New National Wildfire Plan Similar To Montana's - ABC FOX MONTANA NEWS, WEATHER, SPORTS - KTMF/KWYB

New National Wildfire Plan Similar To Montana's

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BOZEMAN -

The Obama Administration released a new management strategy to help communities prepare for the upcoming wildfire season.

The plan aims to help agencies fighting wildfires work better together as populations grow.

But area firefighters said similar strategies are already in place here in Montana.

With wildfire season approaching, fire officials said it is never too early to start protecting your home.

Rae Sourdough Fire District Assistant Chief Brian Nickolay said you can start creating a defensible space around your home while landscaping this spring.

"We recommend a three-foot space completely around the home with non-combustible materials, some type of rock, decorative rock a lot of people will use," said Nickolay.

Wednesday, the U.S. Department of Agriculture, Department of Interior and Council on Environmental Quality released the National Cohesive Wildland Fire Management Strategy.

The national plan includes many safety tips Nickolay has been telling people for years to make your property "fire wise."

"Making sure the trees are pruned up and well-shaped and the trees, if they're dead, they're removed," said Nickolay.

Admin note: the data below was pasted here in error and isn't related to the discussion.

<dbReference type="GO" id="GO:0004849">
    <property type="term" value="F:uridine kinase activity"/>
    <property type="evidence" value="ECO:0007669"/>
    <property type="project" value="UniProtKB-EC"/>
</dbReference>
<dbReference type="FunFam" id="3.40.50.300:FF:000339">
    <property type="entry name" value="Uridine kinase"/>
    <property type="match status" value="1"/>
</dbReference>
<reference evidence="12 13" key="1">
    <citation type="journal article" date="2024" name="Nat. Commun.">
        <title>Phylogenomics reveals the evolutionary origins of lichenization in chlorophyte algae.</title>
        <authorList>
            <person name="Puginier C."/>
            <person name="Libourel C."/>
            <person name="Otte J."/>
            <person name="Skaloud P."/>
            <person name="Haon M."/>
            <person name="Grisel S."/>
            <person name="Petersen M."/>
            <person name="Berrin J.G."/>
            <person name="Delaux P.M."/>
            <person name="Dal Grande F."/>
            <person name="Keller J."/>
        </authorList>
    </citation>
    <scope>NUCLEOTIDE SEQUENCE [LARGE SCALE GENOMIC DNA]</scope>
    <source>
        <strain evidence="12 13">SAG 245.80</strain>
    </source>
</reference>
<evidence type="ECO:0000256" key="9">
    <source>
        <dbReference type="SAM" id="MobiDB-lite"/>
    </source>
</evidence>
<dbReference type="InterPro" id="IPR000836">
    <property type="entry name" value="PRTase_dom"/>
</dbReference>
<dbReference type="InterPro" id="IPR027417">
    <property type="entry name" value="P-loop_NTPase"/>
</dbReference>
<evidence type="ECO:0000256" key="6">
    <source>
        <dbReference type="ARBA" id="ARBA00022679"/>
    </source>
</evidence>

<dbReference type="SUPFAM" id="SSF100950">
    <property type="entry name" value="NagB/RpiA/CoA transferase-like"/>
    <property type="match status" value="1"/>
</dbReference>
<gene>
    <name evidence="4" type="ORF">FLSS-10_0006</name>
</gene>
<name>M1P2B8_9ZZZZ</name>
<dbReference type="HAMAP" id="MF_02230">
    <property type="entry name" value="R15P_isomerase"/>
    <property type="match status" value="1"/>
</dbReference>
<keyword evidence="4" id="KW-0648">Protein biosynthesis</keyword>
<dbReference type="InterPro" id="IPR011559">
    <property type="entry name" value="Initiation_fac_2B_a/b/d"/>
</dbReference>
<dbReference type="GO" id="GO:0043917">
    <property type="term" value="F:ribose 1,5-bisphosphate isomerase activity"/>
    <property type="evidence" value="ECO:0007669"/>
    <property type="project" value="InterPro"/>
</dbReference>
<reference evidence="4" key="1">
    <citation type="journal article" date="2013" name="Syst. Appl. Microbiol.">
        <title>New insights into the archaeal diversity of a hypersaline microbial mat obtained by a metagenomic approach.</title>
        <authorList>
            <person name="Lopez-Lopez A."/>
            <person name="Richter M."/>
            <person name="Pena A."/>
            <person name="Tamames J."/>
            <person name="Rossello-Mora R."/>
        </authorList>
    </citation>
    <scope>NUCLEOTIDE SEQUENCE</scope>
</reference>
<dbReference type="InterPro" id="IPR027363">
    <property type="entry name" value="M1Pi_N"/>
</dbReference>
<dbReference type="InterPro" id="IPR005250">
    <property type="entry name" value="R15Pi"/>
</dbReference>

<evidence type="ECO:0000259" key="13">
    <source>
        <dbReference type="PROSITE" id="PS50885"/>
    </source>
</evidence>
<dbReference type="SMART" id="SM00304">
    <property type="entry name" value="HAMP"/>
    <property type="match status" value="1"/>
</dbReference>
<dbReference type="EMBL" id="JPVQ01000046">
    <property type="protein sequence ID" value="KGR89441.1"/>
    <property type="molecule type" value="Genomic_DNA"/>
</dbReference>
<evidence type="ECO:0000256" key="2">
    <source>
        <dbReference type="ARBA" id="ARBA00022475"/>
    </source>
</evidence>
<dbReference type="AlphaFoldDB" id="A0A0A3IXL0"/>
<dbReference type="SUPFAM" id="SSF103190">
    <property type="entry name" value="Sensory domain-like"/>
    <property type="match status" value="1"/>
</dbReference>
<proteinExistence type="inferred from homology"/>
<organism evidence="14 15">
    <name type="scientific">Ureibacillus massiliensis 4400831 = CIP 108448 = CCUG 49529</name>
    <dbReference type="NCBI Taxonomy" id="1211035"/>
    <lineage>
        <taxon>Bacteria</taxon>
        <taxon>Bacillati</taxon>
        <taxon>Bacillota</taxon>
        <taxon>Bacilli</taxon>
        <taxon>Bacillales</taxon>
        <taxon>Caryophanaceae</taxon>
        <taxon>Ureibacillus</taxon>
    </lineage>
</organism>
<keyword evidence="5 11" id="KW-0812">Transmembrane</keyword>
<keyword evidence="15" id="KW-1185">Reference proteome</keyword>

The federal government developed the plan to better coordinate with federal, state and local agencies across the country new approaches for minimizing destructive fires.

The USDA said this plan, which addresses climate change and urban sprawl, will better protect 46 million homes across the country.

Nickolay, who often fights fires in the urban sprawl area around Bozeman, said not taking the proper steps around your home could actually destroy it.

"We're at a stance where we are not going to put our lives at intermediate risk to protect a home that has not been prepared," Nickolay.

President Barack Obama is also changing how wildfire fighting is funded in his 2015 budget proposal.

Under that proposal, the nation's largest wildfires, such as last year's Lolo Complex Fire near Missoula, would be declared natural disasters and paid for FEMA, instead of the forest service and Department of Interior.

The U.S. Forest Service and Department of Interior spend about $3.5 billion a year fighting wildfires.

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